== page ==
Shooting up in popularity
Paintball enthusiasts take to the Arkansas Riverbed.
Paintball enthusiasts take to the Arkansas Riverbed.
By ANGIE HAFLICH
It's possible that no one takes paintball more seriously, yet has more fun at it, than Hector Ontiveros.
"That's all I ever do — work, come home, weekends (it's) paintball. No partying, no drinking, no smoking, none of that, just paintball. That's all I ever want to do," the 20-year-old Garden City resident said.
Ontiveros basically resembles a tree or bush in his full camouflage gear, making it extremely difficult for other opponents to spot him among the trees and tamaracks at the Arkansas River, where paintball enthusiasts and rookies alike gather to play every weekend.
"I usually just stalk people before I do something," Ontiveros said, grinning.
Kimberly Parker, Garden City, told him she heard him sneaking around the corner during a game they played Sunday.
Ontiveros said he snuck up on Parker another time, when she didn't hear him coming.
"There was a day I came out here. It was her and another of her friends shooting somebody else, and I came here and was like, 'Oh, let me weed them out then.' And then I find (Kimberly) crawling on her belly somewhere else, and I stood right behind her and said, 'Are you done yet?'" he said.
"Needless to say, it scared me," Kimberly Parker said, laughing.
In paintball, players either compete on teams or individually and using paintball guns, shoot water soluble dye at their opponents. When a player is shot, they are effectively eliminated from the game.
During Sunday's outing, Hector Ontiveros, Chris Parker, Garden City, and Jim Terry, Holcomb, formed a team to take on German Ontiveros, Garden City, Kimberly Parker and Dan Eslinger, Deerfield, who also was decked out in camouflage. Watching the action was similar to watching a war movie, complete with the sounds of automatic weapon fire as each of them hid behind trees, as well as self-made hiding spots, such as stacks of tires and large wooden spools.
In the end, Hector Ontiveros, Parker and Terry's team prevailed.
All of the participants said the activity is an excellent way to release tension.
"If you're married, bring down the wife, light her up with some paintballs," Chris Parker said, laughing.
Hector Ontiveros said it's like having fun and working at the same time.
"It's just an adrenaline rush. It's fun to do, a good hobby — nothing better about it," he said.
As it turns out, a large number of people feel the same way about the activity.
Jamin Evans, Garden City, along with his three sons, 7-year-old Jay, 10-year-old Ian and 16-year-old Kyle, came to play Sunday. Evans said he and his wife, Kyla Evans, have played for years, but that the popularity of the sport has picked up recently.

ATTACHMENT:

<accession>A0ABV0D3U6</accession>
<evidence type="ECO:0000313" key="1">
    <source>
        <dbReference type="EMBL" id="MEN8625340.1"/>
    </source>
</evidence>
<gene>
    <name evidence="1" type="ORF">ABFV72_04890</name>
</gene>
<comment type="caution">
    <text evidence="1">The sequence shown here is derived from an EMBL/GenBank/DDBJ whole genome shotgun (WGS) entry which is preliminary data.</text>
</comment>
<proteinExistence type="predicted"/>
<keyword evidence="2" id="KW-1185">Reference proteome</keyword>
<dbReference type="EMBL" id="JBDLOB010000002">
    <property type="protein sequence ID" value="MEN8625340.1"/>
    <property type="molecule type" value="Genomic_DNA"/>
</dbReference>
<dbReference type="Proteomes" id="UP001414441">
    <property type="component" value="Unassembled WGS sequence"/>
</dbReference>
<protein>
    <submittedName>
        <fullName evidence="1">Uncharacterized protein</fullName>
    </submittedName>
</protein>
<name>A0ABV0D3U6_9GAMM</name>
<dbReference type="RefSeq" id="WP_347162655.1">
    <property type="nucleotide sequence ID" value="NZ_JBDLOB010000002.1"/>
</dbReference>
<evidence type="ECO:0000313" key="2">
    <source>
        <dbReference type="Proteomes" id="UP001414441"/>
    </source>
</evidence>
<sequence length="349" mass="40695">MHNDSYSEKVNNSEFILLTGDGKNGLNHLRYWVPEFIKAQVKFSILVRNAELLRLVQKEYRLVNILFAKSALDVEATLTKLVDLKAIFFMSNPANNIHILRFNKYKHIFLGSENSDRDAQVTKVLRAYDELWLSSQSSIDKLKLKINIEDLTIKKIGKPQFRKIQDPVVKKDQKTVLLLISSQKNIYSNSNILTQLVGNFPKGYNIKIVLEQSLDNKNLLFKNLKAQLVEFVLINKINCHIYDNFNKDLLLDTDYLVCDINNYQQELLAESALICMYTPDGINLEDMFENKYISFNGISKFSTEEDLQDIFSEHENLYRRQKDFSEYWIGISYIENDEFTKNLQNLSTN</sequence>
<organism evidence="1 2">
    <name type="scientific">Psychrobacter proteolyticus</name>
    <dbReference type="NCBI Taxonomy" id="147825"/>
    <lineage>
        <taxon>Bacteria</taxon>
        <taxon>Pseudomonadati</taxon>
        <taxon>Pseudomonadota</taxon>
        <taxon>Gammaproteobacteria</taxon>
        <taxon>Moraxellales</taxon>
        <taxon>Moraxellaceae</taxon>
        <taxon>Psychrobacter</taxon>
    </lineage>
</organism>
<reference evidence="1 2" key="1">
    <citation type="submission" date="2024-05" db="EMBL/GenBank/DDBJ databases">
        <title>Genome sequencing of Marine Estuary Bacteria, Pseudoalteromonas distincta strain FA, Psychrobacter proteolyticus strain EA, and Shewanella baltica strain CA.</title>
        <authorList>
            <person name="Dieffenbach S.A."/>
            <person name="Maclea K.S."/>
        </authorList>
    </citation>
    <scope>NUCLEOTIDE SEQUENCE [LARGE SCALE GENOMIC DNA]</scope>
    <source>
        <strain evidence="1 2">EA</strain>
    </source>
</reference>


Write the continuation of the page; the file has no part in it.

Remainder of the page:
"We play every weekend. Then we stopped for awhile, and it's picking back up. The most we could get back then was 20 people. Now, they're saying they got like 60, 80 folks that are coming down there," Evans said.
The Parkers own Biohazard Paintball Adventures, and Chris said people from all over southwest Kansas come to play.
"We get people from Ulysses, Lakin, Scott City, Dodge City — there's a lot of people coming. With not much to do in Garden City or the surrounding areas, it's definitely a good thing for the community," Parker said,
Ontiveros said that Garden City paintball enthusiasts also travel to Dodge City and other areas to play.
"Dodge has their own field, but they have weird hours," he said. "Everybody knows our hours. It's just up to them if they want to come."
The hobby is somewhat costly, in terms of purchasing guns and other gear, but rentals are also available for the less serious. Parker provides rentals out of the back of a truck that he parks down by the river.
"We offer all rental equipment from your markers, your hoppers, CO2 tanks. We fill CO2. We will offer high pressure air fills," he said.
Markers are the paintball guns, and hoppers are similar to magazines that hold the paintballs. C02 is what provides the pressure to shoot the guns. Parker also provides safety masks.
"It's $25 (all day), and we'll get you everything but the paint," Parker said.
For about $30, 2,000 paintballs can be purchased, and depending on whether someone likes to shoot a lot or not, can last several weeks.
"I like to conserve mine, so I don't really waste as much, so a box will last me a couple of weeks," Ontiveros said.
Parker is in the progress of constructing a paintball park at an old abandoned baseball field near Holcomb that he anticipates will be ready in mid-August.
"We're in the process of building a paintball park just south of Holcomb that's going to offer paintballing for anywhere from church groups, school groups, Boy Scouts, corporate outings, and we're in the process of building the facility now," he said.
On Sunday, in addition to the Evans clan, several other kids were giving paintball a go, including 10-year-old Bodie Landgraf, Garden City, 11-year-old Jerica McGuire, 10-year-old Josh McGuire, and 7-year-old Kyle McGuire, all of Garden City. Kyle chose to play paintball for his birthday and thanks to Landgraf, Kyle received a small red spot on his back as a present.
"A little bit it hurt," Kyle said, shrugging.
The kids said getting hit with a paintball is like a sting that goes away pretty quickly.
"When you get hit by a paintball, it doesn't hurt as much as you'd think it would," Ian said.
For Josh, and most of the other kids, it was their first time at paintball.
"It was fun because I got to shoot people with paint," Josh said.